American Marten Newfoundland population
Scientific Name: Martes americana atrata
Other/Previous Names: American Marten (Newfoundland population),Newfoundland Marten ,American Marten (Newfoundland population)
Taxonomy Group: Mammals
COSEWIC Range: Newfoundland and Labrador
COSEWIC Assessment Date and Status Change: April 2007
COSEWIC Status: Threatened
COSEWIC Status Criteria: D1
COSEWIC Reason for Designation: Marten in Newfoundland have declined substantially over the last century. The current population consists of 300-600 mature marten in 5 subpopulations. It is still at risk because of snaring and trapping outside of protected areas and because of forest harvesting. A small decrease in population size would likely result in consideration for Endangered status. The marten is one of few land mammals native to Newfoundland and the sub-species is endemic to Canada.
COSEWIC History of Status Designation: Designated Not at Risk in April 1979. Status re-examined and designated Threatened in April 1986. Status re-examined and designated Endangered in April 1996 and in May 2000. Status re-examined and designated Threatened in April 2007.
SARA Status: Schedule 1, Threatened
Date of Listing (yyyy-mm-dd): 2003-06-05
Please note that this information is provided for general information purposes only. For the most up to date and accurate list of species listed under the Species at Risk Act, please see the Justice Laws Website.
Image of American Marten
The Newfoundland population of the American Marten (also known as the Newfoundland marten) is one of 14 subspecies of American Marten. It is one of the larger subspecies, with darker fur.
The American Marten is a small tree-dwelling carnivore of the skunk and weasel family. It has a slender body and short legs with curved claws for climbing. The head is broad, tapering to a sharp nose, the ears are large and rounded, and the eyes are black. Its bushy tail is about half of the body length. The long, silky, dense fur varies from pale buff to dark brown on the back. A bib on the throat and chest may be creamy to bright orange. The American Marten’s summer coat is lighter in colour and much thinner. Males are slightly larger than females. The atrata subspecies of the American Marten (the subspecies found on Newfoundland) is larger and darker than the other subspecies to the south or west.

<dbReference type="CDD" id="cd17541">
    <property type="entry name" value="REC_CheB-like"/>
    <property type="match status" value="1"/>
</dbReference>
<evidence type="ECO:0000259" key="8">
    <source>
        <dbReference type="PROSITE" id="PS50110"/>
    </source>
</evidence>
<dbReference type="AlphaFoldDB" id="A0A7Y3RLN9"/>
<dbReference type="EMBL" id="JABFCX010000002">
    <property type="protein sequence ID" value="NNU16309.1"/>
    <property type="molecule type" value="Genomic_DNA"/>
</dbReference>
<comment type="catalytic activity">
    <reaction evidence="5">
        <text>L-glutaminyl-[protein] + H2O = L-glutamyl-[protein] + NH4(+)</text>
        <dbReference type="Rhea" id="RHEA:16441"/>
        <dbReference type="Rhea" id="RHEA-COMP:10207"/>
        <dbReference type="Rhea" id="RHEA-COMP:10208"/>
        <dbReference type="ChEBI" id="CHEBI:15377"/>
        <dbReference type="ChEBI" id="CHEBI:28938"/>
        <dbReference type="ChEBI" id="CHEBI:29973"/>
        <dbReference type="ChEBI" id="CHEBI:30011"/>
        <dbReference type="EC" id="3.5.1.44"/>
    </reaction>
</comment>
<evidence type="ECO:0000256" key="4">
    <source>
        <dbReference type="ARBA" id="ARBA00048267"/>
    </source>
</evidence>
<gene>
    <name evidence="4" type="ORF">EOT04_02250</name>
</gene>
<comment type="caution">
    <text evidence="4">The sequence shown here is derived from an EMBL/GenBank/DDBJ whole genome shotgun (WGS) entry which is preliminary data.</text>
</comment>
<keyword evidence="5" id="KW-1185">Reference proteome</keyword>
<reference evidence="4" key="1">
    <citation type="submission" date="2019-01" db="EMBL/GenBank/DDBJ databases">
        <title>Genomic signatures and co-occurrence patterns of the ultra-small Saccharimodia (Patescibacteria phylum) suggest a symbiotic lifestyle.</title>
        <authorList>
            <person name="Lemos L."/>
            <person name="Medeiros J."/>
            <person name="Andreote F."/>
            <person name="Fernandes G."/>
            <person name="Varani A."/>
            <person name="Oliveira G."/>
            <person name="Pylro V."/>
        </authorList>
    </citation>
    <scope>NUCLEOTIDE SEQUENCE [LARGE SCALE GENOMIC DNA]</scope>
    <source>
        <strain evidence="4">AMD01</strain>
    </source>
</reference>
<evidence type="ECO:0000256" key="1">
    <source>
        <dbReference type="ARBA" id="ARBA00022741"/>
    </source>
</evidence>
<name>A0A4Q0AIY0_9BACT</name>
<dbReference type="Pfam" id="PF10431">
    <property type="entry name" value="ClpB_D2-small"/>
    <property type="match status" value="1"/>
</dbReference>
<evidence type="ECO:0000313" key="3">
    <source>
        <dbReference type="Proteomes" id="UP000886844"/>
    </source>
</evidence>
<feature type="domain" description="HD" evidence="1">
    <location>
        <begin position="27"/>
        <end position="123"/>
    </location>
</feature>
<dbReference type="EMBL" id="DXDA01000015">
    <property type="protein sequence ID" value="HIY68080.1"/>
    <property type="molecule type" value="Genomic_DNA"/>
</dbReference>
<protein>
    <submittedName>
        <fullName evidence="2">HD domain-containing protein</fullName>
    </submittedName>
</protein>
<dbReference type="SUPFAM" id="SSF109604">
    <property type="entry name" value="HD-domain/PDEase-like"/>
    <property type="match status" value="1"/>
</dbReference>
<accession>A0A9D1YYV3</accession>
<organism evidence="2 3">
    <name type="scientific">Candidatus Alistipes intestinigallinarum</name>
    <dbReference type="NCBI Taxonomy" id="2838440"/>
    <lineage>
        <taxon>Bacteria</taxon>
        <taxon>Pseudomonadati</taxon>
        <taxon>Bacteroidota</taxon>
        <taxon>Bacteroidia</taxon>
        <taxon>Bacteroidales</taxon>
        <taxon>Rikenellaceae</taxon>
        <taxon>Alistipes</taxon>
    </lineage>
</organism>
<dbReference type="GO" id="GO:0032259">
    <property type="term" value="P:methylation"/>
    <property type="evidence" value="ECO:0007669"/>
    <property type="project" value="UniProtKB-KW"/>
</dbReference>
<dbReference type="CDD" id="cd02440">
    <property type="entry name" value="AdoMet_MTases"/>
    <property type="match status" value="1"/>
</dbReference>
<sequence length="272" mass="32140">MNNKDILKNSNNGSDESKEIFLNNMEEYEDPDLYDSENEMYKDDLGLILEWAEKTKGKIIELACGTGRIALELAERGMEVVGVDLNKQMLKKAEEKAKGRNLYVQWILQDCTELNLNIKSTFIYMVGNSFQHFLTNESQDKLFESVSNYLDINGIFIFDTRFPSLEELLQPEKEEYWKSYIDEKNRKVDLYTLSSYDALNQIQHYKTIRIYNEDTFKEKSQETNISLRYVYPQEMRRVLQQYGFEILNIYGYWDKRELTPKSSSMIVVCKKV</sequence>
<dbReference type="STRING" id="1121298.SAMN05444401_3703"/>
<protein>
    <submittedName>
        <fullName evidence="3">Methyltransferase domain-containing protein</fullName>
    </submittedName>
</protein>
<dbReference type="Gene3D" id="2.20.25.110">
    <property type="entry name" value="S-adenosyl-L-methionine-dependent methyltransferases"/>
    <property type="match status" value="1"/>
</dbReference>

Distribution and Population
The range of the American Marten extends throughout the coniferous forests and taiga zone of North America. The atrata subspecies of the American Marten is found in Canada, on the island of Newfoundland and in northern Quebec and Labrador. The Newfoundland population occurs only on the island of Newfoundland. The Newfoundland population of the American Marten is currently found in three main forest patches in western Newfoundland (Little Grand Lake, Red Indian Lake and Main River) and on the east coast of Newfoundland (Terra Nova National Park of Canada). Smaller populations occur in peripheral areas near St. George’s and Lobster House Hill. The Newfoundland population of the American Marten decreased significantly during the 20th century. Due to limited data, it is difficult to estimate the current size of the population. In 1985, the population was estimated to be between 630 and 875 individuals. In 1995, there were estimated to be fewer than 300 left on the island. According to recent estimates, dating from 2007, the Newfoundland population consists of between 438 and 852 marten; of these, between 320 and 622 are mature, i.e., older than 12 months. A small population was introduced in Terra Nova National Park (eastern Newfoundland). Habitat protection and efforts to reduce incidental capture are helping to stabilize populations, and population growth is possible under this management regime.